With performance as a central concern, Tarantino naturally reflects a lot on casting and performance. His vast knowledge of the genre and Hollywood actors, from stars to sidekicks, allows him to probe the actor’s development of the character, as he does with Burt Reynolds in Deliverance and Sylvester Stallone in Paradise Alley. He often speculates on what the film would be like if this role were filled by someone else. What if Lee Marvin replaced Burt Reynolds in Deliverance? What if The Getaway was recast making Stella Stevens McQueen’s wife, Richard Boone his major adversary, and Stuart Whitman the master mind? These “cinema speculations” are sometimes derived from actual casting choices, sometimes from Tarantino’s huge knowledge of Hollywood players.

Add in music, to which Tarantino is very sensitive, and you have an aesthetic tailored to audience pickup. He has almost no specific comments about imagery or camera technique, the sorts of things that audiences tend not to comment on. Above all, you know when you have a memorable movie moment if a line or character reaction or actions scene induces the audience to shriek in pleasure. From age 4, he claims, for him the thrill of cinema has been bound up with a crowd response. (I found this reassuring, as Perplexing Plots begins with an audience’s reaction to the climax of Pulp Fiction.)

Genre, character portrayal, memorable dialogue, performance filigree, the charisma of stars, and the immediate surge of audience appreciation–who else does this sound like? Pauline Kael.

Tarantino has called her the most influential person on his filmmaking; he pored over her collected reviews and channeled her voice. If Sarris was the impresario of classical studio production, Kael became the demanding guide to the New Hollywood. As Tarantino was absorbing the films, growing up with the flood of 70s features, he was tuning himself to the body of work that inspired her lyrical and indignant reviews. Sarris, who reviewed films for the Village Voice at the period, was always seeing the present in the terms of the past, but Kael’s New Yorker readers were happy for her electrifying assurance that some filmmakers were living in the moment. (Always the contrarian, she insisted that her readers inclined toward art films and ignored her recommendations about Hollywood’s output.) When she loved a film, her review was an orgy of enthusiasm–most notoriously, her piece on Last Tango in Paris (1972).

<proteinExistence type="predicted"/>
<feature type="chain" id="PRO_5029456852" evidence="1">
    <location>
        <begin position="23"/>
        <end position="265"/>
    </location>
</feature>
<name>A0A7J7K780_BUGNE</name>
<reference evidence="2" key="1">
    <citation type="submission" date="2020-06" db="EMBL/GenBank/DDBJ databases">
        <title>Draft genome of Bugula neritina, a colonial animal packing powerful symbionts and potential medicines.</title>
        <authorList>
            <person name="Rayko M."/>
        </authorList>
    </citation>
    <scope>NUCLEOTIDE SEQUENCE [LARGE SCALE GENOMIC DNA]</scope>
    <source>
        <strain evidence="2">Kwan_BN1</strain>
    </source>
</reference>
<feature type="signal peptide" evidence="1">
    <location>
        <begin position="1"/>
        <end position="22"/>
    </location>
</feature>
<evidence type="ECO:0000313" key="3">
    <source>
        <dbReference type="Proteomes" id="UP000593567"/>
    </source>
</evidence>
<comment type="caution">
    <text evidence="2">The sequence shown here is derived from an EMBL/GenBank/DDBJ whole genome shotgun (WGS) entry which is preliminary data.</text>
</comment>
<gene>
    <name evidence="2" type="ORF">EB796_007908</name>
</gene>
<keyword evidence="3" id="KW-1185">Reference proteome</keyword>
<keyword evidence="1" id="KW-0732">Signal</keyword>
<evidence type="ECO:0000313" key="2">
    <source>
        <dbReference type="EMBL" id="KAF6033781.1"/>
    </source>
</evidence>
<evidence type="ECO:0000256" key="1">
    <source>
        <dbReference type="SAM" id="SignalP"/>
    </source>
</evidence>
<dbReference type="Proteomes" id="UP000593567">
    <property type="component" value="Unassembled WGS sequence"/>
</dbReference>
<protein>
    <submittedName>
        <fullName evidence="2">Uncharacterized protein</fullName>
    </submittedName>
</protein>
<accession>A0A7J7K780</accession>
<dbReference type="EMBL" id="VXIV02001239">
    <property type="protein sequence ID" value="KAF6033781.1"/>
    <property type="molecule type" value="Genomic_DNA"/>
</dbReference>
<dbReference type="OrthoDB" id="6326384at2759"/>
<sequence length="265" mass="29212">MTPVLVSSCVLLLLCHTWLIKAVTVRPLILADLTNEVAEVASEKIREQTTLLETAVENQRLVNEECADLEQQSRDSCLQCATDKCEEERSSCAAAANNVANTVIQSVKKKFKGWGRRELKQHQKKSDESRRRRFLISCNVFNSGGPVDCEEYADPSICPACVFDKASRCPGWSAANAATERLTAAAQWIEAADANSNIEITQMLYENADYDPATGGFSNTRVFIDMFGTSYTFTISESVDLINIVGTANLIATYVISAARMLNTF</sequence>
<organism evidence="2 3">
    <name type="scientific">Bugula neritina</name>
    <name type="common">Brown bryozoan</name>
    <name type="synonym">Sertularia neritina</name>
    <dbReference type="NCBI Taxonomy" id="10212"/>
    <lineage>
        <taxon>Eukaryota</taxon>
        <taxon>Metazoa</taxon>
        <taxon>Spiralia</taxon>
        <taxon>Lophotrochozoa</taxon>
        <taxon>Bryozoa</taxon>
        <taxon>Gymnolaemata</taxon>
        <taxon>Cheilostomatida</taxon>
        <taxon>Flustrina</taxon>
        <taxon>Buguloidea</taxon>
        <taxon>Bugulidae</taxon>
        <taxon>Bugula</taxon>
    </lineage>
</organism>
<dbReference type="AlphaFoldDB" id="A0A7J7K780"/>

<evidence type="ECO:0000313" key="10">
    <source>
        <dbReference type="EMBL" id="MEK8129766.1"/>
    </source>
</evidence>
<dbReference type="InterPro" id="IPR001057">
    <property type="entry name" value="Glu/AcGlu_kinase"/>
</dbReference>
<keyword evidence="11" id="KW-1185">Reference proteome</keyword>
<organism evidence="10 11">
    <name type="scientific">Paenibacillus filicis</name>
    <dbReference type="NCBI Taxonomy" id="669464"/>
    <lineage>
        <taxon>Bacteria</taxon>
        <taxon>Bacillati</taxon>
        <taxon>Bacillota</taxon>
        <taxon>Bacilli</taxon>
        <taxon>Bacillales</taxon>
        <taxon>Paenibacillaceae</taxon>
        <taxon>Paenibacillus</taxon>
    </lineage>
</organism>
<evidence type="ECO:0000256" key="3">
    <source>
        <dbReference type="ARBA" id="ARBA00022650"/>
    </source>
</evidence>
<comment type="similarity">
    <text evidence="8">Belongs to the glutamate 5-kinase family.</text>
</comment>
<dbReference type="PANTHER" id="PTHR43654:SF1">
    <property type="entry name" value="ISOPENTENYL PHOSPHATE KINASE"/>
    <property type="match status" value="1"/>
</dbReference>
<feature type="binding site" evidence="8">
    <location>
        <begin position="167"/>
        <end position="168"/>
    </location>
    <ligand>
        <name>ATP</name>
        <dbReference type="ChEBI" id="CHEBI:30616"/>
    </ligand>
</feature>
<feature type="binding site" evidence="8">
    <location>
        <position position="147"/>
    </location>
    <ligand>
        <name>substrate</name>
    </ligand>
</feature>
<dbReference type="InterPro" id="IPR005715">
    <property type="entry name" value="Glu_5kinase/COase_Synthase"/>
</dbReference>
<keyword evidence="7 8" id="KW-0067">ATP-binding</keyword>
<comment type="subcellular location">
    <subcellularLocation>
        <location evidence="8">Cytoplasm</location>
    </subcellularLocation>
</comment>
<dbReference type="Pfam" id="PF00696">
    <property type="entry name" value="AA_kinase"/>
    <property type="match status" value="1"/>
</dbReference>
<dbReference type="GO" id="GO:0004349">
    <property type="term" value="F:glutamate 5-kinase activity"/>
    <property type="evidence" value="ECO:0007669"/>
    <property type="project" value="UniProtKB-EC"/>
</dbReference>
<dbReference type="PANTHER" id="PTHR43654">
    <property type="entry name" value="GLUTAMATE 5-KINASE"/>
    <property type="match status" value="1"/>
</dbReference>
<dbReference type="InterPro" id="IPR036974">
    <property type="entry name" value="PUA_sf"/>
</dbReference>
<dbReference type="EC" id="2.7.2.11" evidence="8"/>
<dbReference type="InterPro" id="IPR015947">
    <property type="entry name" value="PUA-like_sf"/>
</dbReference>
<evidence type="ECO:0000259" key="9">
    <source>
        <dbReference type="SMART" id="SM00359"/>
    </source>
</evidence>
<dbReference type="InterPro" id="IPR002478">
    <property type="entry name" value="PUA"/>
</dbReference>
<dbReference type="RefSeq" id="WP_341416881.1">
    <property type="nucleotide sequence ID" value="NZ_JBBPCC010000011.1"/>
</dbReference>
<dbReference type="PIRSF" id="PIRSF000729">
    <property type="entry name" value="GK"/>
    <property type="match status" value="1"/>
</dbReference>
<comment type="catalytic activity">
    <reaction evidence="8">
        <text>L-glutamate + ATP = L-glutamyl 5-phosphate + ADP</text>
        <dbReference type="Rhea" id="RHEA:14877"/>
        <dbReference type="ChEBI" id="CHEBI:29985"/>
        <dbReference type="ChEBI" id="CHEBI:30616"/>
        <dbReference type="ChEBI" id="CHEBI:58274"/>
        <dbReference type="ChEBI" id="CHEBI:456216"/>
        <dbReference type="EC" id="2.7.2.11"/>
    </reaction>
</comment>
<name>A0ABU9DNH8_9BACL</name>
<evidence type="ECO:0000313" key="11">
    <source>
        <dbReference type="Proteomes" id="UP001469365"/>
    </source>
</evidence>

The only time I saw Kael in person, in fall of 1965, she shared a panel with Sarris at my college. Armed with a cigarette holder, she glittered by comparison with the rumpled, insomniac-looking man alongside her. He wanted to talk about Ophuls’ Lola Montès. She wanted to talk about The Cincinnati Kid and especially about its star, Steve McQueen. I usually resist symbolism, but it’s hard not to see this as part of a big change in tastes.

 

A fan’s notes

The Outfit (1973).

To get a sense of the strength of  Tarantino’s criticism, consider his treatment of two genre masters. One is an old-timer who started in the 40s and had a vigorous career into the 1970s. The other is presented as a largely unappreciated director who helmed some of Tarantino’s favorites. Both illustrate the power of Tarantino’s enthusiasm and wide-ranging knowledge.

Across the 1950s and 1960s, Don Siegel developed a reputation for taut and violent action pictures, notably Riot in Cell Block 11, Invasion of the Body Snatchers, Baby Face Nelson, The Line-Up, The Killers, and Madigan. Sarris ranked Siegel with Budd Boetticher, Alan Dwan, Phil Karlson, and Joseph H. Lewis as “Expressive Esoterica.” But after Madigan (1968), starring Richard Widmark, Siegel became something of an A-list director. His status was reinforced by an alliance with Clint Eastwood for Coogan’s Bluff (1968), Two Mules for Sister Sara (1969),  Dirty Harry (1971), and Escape from Alcatraz (1979). He worked with other top stars like Walter Matthau (Charley Varrick, 1973), John Wayne (The Shootist, 1976), and Charles Bronson (Telefon, 1977). For a time he had box-office success alongside the New Hollywood prodigies.

Tarantino pays lengthy homage to Siegel throughout Cinema Speculation. He sees him as a virtuoso not simply of action cinema but of screen violence, a pioneer of what would emerge in impact-based films of the 1970s like The French Connection and Straw Dogs. (The editing of Madigan‘s final shootout still looks daring today.) Tarantino declares that the rogue law-enforcement officer who pursues his “own self-determined version of justice. . . is practically the quintessential Siegel protagonist.” This quality sets the hero apart from his family, his peers, and society at large. Hence not only the bursts of brutality but also the curious lack of sympathy his cold, aloof men engender.

Tarantino celebrates several Siegel films but he focuses on Dirty Harry as a prototype and the director’s best. He traces the mutations of the script as the project moved from Universal to Warners, with John Milius adding the famous “I know what you’re thinking” line. In execution, the use of location shooting and many “movie moments” (Harry chewing his hot dog while firing at his prey, Harry’s foot pinning down the screaming Scorpio on a football field) show a master at work. Siegel excels in chase sequences, and Dirty Harry has plenty. Above all, the film aroused audiences. They were shocked by the violence and thrilled by “crowd-pleasing action set pieces.”